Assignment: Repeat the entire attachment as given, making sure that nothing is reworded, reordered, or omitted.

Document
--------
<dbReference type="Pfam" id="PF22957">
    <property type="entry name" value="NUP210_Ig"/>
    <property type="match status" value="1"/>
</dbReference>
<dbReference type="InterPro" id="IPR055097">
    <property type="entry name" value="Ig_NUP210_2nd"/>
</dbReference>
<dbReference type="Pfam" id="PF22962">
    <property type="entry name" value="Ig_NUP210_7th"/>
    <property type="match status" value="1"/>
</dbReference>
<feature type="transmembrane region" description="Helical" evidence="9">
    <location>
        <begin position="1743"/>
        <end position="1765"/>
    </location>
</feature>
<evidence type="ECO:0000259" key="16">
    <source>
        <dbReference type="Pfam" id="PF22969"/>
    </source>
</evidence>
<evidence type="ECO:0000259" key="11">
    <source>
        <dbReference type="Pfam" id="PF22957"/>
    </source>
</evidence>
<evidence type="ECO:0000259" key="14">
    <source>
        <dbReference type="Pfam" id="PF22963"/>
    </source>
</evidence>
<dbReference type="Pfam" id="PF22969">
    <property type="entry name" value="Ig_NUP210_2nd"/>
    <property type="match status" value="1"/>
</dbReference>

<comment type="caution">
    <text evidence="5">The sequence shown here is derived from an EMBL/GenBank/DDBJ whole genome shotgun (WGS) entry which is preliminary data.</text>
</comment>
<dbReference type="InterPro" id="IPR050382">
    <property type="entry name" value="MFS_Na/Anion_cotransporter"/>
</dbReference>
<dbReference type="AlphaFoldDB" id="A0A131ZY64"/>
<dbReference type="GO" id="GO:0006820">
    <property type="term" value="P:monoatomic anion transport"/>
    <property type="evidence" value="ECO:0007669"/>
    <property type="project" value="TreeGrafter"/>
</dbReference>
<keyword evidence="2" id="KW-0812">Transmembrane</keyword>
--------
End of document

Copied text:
<dbReference type="Pfam" id="PF22957">
    <property type="entry name" value="NUP210_Ig"/>
    <property type="match status" value="1"/>
</dbReference>
<dbReference type="InterPro" id="IPR055097">
    <property type="entry name" value="Ig_NUP210_2nd"/>
</dbReference>
<dbReference type="Pfam" id="PF22962">
    <property type="entry name" value="Ig_NUP210_7th"/>
    <property type="match status" value="1"/>
</dbReference>
<feature type="transmembrane region" description="Helical" evidence="9">
    <location>
        <begin position="1743"/>
        <end position="1765"/>
    </location>
</feature>
<evidence type="ECO:0000259" key="16">
    <source>
        <dbReference type="Pfam" id="PF22969"/>
    </source>
</evidence>
<evidence type="ECO:0000259" key="11">
    <source>
        <dbReference type="Pfam" id="PF22957"/>
    </source>
</evidence>
<evidence type="ECO:0000259" key="14">
    <source>
        <dbReference type="Pfam" id="PF22963"/>
    </source>
</evidence>
<dbReference type="Pfam" id="PF22969">
    <property type="entry name" value="Ig_NUP210_2nd"/>
    <property type="match status" value="1"/>
</dbReference>

<comment type="caution">
    <text evidence="5">The sequence shown here is derived from an EMBL/GenBank/DDBJ whole genome shotgun (WGS) entry which is preliminary data.</text>
</comment>
<dbReference type="InterPro" id="IPR050382">
    <property type="entry name" value="MFS_Na/Anion_cotransporter"/>
</dbReference>
<dbReference type="AlphaFoldDB" id="A0A131ZY64"/>
<dbReference type="GO" id="GO:0006820">
    <property type="term" value="P:monoatomic anion transport"/>
    <property type="evidence" value="ECO:0007669"/>
    <property type="project" value="TreeGrafter"/>
</dbReference>
<keyword evidence="2" id="KW-0812">Transmembrane</keyword>